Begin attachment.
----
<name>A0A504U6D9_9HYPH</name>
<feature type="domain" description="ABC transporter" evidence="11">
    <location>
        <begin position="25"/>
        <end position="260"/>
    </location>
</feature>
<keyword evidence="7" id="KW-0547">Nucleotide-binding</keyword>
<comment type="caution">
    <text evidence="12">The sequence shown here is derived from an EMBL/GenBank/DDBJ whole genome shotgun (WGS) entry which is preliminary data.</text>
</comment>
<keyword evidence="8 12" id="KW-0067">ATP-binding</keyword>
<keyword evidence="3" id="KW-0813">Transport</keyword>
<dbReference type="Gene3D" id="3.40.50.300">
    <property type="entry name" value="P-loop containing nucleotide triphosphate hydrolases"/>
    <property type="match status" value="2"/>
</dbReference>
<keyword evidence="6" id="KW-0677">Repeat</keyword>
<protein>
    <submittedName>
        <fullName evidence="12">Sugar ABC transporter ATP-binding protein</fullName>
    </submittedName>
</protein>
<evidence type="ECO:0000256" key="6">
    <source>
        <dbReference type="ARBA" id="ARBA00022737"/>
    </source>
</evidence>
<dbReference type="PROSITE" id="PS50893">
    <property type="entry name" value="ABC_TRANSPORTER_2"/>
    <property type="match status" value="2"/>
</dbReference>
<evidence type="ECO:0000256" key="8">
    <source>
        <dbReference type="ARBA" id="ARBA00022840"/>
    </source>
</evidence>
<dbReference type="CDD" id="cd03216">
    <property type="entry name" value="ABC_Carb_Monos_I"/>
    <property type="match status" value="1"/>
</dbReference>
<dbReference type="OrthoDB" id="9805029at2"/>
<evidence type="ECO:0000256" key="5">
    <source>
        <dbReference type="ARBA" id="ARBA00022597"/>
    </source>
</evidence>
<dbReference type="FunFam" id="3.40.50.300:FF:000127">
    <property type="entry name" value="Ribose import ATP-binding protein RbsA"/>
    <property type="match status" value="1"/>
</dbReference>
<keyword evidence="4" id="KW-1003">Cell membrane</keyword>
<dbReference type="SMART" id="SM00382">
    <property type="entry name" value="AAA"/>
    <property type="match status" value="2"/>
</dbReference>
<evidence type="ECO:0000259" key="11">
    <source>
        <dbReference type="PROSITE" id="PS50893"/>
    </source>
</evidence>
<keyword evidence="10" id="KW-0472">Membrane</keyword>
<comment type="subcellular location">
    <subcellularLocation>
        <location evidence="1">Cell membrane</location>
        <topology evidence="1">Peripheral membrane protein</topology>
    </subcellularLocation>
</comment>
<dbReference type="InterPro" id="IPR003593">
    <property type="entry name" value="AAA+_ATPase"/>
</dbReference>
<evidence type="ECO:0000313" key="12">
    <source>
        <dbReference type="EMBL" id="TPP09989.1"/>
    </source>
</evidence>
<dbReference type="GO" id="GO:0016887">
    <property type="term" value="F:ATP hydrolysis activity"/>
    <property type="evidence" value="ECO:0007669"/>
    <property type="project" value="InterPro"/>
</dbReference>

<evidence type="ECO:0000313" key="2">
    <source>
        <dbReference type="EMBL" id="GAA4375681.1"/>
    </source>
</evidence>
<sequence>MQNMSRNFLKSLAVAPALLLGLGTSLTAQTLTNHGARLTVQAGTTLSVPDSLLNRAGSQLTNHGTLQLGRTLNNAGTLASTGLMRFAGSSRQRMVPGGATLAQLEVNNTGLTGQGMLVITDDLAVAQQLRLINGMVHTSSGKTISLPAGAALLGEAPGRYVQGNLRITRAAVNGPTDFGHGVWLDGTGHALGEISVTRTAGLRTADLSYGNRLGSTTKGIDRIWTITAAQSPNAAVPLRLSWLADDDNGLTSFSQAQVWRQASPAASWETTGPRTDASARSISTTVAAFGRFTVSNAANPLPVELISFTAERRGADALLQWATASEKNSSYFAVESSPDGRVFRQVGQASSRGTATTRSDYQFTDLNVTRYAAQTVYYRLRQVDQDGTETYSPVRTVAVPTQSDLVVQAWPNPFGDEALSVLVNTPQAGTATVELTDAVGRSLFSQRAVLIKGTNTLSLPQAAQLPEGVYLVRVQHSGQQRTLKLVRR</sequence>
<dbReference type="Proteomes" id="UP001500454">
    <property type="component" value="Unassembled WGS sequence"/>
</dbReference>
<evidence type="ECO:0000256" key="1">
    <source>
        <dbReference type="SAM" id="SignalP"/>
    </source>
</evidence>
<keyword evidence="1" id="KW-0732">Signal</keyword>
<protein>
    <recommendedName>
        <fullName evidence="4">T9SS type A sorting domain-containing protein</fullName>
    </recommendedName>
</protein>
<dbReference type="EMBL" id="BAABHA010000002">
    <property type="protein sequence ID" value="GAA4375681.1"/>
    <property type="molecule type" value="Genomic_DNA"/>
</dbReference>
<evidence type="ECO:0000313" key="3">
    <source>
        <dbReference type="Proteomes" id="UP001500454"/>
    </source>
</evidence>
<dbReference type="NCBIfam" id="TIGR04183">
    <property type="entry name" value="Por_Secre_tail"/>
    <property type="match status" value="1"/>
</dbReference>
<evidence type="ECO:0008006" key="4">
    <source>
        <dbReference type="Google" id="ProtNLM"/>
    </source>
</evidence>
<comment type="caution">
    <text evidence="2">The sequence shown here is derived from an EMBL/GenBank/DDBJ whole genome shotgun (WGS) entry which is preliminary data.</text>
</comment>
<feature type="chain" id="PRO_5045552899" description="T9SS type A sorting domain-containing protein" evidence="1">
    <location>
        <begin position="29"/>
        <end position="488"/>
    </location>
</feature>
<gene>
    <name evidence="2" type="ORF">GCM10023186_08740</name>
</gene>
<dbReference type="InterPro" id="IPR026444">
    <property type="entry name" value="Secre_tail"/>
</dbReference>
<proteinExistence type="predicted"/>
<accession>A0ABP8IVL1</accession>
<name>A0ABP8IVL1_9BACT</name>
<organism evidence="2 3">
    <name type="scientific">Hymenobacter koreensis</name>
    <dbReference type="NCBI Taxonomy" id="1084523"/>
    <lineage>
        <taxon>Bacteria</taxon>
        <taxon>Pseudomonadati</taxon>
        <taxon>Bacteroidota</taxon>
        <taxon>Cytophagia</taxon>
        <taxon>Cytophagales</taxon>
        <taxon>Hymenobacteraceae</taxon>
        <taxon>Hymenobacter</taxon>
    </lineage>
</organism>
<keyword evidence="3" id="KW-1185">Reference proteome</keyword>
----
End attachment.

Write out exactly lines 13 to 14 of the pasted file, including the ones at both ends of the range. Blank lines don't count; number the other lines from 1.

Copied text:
<keyword evidence="3" id="KW-0813">Transport</keyword>
<dbReference type="Gene3D" id="3.40.50.300">